Homebuilders must perform buyer interviews and exit surveys and, if properly done, these will provide at least some insight into why the purchase is and is not made. But last month I shopped a mid-Atlantic housing market, visited twenty-two community sales offices and, although I had registered, I did not receive a proper follow-up phone call or email from a single one. I did receive one note in the mail from the sales representative at a national homebuilder but that was a form note (apparently computer generated – fill in the name) that merely thanked me for my visit and asked me to call with any questions.
Having checked the production and absorption data, I know this local market’s new home sales are still off 65% from peak levels and that most homebuilders are currently struggling to achieve acceptable sales rates. So I have to wonder why there is apparently no requirement from management to provide the proper follow-through in the sales office to obtain the information that is critical to a proper analysis necessary to formulate and implement a strategy to increase sales.
It is not just the sales follow-up that appears to be lacking in this market and, based on what I see as I travel around the country, most other markets. Professional shopping of the sales team has also often been substantially reduced or even abandoned. Even competitive shopping reports have fallen by the wayside. If the sales staff is not even doing basic follow-up with visitors, the sales staff is not being evaluated and the competition is not being shopped, it is likely that none of the other essential consumer research is taking place.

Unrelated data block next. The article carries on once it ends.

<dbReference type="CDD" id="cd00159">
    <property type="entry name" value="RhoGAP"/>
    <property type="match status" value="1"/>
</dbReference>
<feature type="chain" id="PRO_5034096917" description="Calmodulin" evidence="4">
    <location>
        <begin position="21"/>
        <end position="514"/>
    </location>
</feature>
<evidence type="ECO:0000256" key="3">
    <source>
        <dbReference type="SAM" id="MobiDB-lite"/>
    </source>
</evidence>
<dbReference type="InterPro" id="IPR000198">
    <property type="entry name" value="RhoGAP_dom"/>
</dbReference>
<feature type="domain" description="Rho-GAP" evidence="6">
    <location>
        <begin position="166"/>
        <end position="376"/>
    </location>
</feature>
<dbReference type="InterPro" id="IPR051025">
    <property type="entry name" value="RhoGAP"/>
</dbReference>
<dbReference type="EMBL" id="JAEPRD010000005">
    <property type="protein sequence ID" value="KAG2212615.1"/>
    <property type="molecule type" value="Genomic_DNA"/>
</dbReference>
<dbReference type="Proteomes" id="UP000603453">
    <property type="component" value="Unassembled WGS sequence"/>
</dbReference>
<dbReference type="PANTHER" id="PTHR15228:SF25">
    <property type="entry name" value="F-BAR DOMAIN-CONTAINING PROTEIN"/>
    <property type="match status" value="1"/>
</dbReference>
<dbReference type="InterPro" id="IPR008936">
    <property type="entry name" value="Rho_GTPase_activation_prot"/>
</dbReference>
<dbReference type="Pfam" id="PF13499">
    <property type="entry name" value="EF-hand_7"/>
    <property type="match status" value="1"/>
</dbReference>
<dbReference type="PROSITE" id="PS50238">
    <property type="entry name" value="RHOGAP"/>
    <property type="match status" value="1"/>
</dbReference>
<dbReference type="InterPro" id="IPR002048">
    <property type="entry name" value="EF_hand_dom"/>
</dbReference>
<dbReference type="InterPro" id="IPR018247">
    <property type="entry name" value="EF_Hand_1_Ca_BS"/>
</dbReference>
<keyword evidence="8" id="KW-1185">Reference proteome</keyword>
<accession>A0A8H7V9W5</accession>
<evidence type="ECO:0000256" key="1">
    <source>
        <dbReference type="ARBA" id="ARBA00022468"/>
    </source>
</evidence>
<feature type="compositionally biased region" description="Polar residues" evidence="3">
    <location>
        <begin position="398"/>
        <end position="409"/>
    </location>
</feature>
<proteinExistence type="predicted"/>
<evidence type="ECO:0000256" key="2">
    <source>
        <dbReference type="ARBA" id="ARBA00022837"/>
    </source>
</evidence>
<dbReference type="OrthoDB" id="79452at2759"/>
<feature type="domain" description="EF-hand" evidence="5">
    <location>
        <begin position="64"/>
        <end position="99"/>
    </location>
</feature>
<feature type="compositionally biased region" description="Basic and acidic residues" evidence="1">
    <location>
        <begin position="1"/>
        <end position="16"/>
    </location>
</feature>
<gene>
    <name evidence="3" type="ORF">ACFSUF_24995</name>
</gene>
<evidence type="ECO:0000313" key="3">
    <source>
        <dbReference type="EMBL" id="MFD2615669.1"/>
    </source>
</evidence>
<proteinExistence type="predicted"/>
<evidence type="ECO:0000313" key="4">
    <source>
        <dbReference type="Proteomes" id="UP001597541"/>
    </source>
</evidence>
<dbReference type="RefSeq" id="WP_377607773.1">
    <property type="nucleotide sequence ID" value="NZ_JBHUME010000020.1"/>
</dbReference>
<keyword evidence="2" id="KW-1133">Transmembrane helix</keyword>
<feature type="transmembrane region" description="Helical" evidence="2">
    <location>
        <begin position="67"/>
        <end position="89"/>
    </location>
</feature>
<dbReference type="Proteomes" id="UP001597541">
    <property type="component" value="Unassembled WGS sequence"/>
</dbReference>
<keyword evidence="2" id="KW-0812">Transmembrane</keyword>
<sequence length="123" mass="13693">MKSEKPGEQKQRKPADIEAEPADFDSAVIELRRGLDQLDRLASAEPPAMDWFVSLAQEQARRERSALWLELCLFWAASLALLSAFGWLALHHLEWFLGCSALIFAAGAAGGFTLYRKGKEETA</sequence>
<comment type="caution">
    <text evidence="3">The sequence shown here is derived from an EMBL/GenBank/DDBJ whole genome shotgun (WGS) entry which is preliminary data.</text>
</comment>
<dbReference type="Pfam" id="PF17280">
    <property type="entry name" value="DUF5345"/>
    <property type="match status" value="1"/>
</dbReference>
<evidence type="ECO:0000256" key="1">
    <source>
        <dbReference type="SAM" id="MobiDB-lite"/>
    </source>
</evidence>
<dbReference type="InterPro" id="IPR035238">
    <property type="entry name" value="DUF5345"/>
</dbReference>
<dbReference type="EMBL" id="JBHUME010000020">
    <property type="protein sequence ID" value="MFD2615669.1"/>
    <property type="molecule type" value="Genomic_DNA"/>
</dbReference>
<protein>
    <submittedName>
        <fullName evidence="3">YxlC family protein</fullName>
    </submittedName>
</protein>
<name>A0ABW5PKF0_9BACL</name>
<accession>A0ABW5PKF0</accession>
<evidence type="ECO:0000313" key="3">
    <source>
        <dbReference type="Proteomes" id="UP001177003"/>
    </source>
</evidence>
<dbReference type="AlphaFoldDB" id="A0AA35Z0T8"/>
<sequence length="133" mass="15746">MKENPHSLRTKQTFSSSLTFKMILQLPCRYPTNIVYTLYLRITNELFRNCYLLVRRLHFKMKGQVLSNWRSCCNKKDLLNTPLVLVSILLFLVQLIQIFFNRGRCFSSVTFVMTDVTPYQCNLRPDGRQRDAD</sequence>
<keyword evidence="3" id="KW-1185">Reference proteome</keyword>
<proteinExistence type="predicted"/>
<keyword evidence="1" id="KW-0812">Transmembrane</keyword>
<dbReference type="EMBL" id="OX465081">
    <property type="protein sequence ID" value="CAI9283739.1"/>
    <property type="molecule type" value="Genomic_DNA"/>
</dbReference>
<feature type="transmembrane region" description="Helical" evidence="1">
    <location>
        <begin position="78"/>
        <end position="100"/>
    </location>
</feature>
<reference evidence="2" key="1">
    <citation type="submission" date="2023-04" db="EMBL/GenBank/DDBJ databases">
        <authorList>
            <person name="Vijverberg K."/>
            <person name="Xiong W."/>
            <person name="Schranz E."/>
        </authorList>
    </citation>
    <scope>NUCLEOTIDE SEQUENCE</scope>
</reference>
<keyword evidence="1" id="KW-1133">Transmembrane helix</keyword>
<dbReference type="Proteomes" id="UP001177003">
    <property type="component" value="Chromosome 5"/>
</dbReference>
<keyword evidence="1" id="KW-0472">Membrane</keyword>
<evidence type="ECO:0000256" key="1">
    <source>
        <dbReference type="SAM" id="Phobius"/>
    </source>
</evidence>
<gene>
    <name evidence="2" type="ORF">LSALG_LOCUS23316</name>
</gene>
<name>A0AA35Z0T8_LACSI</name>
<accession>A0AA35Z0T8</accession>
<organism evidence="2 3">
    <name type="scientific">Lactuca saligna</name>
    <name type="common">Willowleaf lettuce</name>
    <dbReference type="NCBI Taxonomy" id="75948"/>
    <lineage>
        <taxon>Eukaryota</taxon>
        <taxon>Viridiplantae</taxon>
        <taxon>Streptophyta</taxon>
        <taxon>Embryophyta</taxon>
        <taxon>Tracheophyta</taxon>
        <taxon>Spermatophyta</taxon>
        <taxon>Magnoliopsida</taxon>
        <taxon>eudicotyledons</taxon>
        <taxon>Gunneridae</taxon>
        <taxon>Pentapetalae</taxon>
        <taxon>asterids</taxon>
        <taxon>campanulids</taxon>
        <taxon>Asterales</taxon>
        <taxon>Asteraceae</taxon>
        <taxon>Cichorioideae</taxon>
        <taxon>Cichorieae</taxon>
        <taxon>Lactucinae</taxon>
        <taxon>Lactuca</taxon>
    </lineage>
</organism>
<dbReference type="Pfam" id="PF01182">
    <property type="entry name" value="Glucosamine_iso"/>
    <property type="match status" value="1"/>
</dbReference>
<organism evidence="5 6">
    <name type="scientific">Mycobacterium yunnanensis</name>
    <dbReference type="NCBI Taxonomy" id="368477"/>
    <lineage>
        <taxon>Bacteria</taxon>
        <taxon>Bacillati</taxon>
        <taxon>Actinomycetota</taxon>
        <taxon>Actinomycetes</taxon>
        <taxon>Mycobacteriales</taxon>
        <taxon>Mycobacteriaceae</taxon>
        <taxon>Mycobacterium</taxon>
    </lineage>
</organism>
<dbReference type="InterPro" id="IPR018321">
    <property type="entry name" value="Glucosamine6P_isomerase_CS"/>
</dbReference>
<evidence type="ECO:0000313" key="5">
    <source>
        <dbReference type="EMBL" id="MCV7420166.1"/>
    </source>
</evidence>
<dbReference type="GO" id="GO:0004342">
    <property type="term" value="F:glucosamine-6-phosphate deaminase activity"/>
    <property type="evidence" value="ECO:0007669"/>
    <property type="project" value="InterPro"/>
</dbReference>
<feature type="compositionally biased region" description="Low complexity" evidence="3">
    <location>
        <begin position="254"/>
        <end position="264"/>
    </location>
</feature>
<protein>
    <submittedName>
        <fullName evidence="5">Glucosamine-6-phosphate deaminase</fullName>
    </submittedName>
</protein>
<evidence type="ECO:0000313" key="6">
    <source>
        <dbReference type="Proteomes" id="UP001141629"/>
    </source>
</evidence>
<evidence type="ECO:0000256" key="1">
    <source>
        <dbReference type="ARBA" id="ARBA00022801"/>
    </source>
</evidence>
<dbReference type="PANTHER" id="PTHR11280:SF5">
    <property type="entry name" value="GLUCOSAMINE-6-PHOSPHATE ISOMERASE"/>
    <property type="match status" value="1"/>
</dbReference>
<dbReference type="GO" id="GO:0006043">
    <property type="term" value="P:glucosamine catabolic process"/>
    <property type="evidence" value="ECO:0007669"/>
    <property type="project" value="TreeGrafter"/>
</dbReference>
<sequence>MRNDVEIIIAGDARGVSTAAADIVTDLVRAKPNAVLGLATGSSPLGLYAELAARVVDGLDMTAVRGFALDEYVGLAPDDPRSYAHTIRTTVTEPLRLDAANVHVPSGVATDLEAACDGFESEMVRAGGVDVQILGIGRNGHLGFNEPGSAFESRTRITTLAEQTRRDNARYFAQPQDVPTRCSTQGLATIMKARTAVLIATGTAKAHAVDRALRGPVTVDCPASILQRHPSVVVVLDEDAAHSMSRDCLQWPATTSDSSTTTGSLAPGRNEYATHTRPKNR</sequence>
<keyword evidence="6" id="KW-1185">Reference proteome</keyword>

The homebuilder in the mid-Atlantic housing market with whom I was speaking last month prior to commencing a “Strategic Marketing Audit™“ on his behalf did not even know what the sales rate was at a competitor’s development across the street from his own office, let alone the actual overall market conditions. He had not visited the neighboring development, determined which homes were selling, where the buyers were coming from, who was buying or what models were selling best. In fact, he was somewhat clueless as to what most of the competition was doing yet he was apparently comfortable in preparing a pro-forma for his next community.
After I had completed my competitive shop and market analysis, the builder was rather surprised to learn that the facts did not support either the proposed development or the projected absorption rate and that substantive changes were required in product design, community facilities and pricing if the required sales results were to be achieved.
While I am not suggesting that it is necessary to bring in an outside expert to inspect and analyze a homebuilder’s market, someone who is impartial has to do it so that an honest evaluation is made from the customer’s viewpoint. And someone has to obtain, examine and evaluate all of the other information available.
Ignorance cannot be a strategy for success yet without proper information we are all ignorant of the facts that are essential to creating and implementing a valid strategy for success. We have to find out what we do not see. And the most important facts are not just “what?” but also “why?”. But that’s just my opinion.